Just to take you back, like many others, I was distractedly clinking my way round Costco stocking up for the Hogmanay celebrations, when a frantic call came from the Milton shop. It was just after midday and Lynda informed me that the River Dee was as high as she'd ever seen and it had burst it's banks. I had seen on the news in the morning that Storm Frank had affected Ballater but I didn't think for a minute that we would be in any danger. I quickly set off to the shop, Prosecco, peanuts & profiteroles bouncing about in the back of the van. On arriving at the Milton of Crathes, it was shocking to see the water already flooding The Wee Boorachie pretty badly. It had just reached the doors at the burn side of our building but still, I was confident it wouldn't come into the shop.........20 minutes later it was seeping under the doors.
|Starting to come in the door...|
|....45 minutes later|
The speed at which the river rose was frightening. On my hands and knees trying to disconnect all the cables that run the computer while water was lapping at my feet made me feel like I was in a low budget disaster movie.
|Just about at the highest level|
|The last pic before we abandoned ship|
We had to leave the shop at 4.30pm as it was dark and getting dangerous wading about in bum-deep water. I don't think the impact of what had happened really hit home until the next day. The water had totally receded and it was like it had never happened (apart from all the devastation).
|The flooring was forced up by the water|
The building then had to be stripped back and allowed to dry, which took around 4 months, then the refit could begin. I finally opened the doors in mid June, the shop isn't fully opened but I needed to get trading again. I have realised that, since speaking to customers old and new, the loss of stock is what concerns most people, but honestly that is the thin end of the wedge. The stock is the quantifiable, replaceable thing, what is truly devastating is the loss of business. Suddenly there is no revenue coming from the business, the staff lose their jobs and you have no income and the longer it goes on the worse it impacts the business. Rustiques at Inverurie also flooded in January, with the water table rising the basement flooded continuously for 8 weeks! We were able to trade but the whole region seemed depressed and subdued by what it had just gone through.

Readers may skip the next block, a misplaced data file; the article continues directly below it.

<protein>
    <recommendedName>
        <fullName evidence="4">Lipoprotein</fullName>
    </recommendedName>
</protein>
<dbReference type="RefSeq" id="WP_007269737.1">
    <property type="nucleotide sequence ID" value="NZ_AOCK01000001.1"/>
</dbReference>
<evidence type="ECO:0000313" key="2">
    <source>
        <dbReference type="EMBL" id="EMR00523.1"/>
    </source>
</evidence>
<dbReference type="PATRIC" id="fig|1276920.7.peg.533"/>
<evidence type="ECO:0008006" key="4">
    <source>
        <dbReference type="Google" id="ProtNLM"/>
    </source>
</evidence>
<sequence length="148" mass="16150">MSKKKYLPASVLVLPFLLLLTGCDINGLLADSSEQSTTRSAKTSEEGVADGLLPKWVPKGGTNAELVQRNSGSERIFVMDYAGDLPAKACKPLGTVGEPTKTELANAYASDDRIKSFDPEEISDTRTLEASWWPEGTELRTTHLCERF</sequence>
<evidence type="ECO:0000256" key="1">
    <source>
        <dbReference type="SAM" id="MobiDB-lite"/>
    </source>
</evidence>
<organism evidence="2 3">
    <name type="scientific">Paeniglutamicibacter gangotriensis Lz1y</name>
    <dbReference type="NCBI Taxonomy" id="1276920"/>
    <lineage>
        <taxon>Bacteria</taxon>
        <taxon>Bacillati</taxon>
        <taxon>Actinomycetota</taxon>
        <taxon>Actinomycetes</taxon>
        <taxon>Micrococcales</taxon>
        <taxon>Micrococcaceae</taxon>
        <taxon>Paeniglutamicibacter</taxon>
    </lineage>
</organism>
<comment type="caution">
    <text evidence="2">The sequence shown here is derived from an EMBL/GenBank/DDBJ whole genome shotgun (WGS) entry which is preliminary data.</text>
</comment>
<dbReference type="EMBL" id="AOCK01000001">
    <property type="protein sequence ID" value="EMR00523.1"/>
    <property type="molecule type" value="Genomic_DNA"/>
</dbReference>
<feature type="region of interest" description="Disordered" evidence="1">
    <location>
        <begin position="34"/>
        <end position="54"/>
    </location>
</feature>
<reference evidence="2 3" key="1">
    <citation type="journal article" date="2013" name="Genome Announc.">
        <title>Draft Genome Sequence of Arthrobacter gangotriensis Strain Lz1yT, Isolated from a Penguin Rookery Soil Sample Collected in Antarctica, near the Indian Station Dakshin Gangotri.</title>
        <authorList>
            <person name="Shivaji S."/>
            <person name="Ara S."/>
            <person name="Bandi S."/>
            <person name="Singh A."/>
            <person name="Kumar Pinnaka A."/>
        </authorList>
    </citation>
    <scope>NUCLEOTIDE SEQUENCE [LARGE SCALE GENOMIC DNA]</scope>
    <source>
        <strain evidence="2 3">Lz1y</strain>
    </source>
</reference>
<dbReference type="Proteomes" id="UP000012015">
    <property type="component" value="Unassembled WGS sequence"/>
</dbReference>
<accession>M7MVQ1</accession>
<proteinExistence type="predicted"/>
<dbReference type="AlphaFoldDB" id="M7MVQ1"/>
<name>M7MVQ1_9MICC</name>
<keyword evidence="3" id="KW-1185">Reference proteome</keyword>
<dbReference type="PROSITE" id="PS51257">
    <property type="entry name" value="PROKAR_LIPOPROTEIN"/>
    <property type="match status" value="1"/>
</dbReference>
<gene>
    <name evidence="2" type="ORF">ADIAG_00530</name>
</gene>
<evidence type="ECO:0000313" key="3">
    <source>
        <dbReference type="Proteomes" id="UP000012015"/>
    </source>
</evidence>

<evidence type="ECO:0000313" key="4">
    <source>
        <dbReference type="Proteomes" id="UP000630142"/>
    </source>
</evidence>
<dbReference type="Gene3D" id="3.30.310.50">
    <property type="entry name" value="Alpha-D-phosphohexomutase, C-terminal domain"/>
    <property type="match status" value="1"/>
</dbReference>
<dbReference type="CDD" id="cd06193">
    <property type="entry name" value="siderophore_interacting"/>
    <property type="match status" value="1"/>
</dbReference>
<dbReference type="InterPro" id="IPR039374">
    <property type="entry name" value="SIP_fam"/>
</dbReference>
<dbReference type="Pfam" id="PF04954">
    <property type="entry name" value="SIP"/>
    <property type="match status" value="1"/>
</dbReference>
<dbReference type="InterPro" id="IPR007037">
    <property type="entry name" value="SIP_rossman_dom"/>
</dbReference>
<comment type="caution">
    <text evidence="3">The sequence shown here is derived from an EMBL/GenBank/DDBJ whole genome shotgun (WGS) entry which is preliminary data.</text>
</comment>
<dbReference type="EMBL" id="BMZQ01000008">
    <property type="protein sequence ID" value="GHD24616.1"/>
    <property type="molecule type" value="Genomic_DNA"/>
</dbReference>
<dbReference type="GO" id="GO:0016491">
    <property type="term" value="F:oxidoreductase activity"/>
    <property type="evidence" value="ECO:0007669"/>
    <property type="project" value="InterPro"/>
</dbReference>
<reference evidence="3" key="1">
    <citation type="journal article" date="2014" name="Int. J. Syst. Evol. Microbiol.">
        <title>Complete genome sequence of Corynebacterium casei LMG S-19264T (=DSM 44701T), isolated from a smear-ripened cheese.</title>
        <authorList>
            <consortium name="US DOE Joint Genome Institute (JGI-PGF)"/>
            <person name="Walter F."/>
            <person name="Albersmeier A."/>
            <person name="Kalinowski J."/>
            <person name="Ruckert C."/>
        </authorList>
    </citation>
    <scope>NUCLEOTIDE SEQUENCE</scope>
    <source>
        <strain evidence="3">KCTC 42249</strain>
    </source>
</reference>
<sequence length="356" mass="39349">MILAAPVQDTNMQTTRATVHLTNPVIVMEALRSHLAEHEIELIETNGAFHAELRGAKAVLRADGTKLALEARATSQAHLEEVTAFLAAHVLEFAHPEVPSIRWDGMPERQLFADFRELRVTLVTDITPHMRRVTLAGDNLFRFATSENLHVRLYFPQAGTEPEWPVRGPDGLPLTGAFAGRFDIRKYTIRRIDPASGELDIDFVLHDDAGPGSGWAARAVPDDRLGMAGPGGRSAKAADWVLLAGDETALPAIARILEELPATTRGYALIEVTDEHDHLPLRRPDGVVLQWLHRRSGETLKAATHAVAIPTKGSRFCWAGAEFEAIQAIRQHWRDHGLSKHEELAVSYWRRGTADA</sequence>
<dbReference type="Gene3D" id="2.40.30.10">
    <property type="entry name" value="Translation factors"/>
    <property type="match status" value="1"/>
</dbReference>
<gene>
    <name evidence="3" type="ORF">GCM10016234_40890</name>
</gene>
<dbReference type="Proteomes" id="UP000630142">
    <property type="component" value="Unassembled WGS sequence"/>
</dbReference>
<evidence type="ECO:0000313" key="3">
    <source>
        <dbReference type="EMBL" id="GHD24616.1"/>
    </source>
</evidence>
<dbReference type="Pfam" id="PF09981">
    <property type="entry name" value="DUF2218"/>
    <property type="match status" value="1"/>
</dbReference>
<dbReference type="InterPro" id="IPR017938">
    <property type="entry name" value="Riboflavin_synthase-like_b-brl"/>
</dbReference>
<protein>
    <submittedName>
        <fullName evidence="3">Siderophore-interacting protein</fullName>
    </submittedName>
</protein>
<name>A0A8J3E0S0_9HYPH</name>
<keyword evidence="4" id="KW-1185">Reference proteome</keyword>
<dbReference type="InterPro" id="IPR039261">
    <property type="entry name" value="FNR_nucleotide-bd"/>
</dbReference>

As time has gone on, it has became apparent that the business couldn't survive with the revenue from the Inverurie shop as trade was decreasing week on week. This has lead me to make a decision. As I desperately try to get the Milton shop fully operational with its new improved workshop and demo areas, I need to put all my efforts (and what energy I have left!) into it and make it successful again, so sadly, I am closing the Inverurie shop. Frank & the economic downturn was too much for my wee business to cope with.
A heartfelt thanks to my nearest and dearest family who have got me through these past 6 months. I also want to thank all who shopped at Inverurie, please come and visit us at Milton! Lastly, to "my girls", the staff who put up with my disorganised chaos and kept the shop looking great, we can say we tried.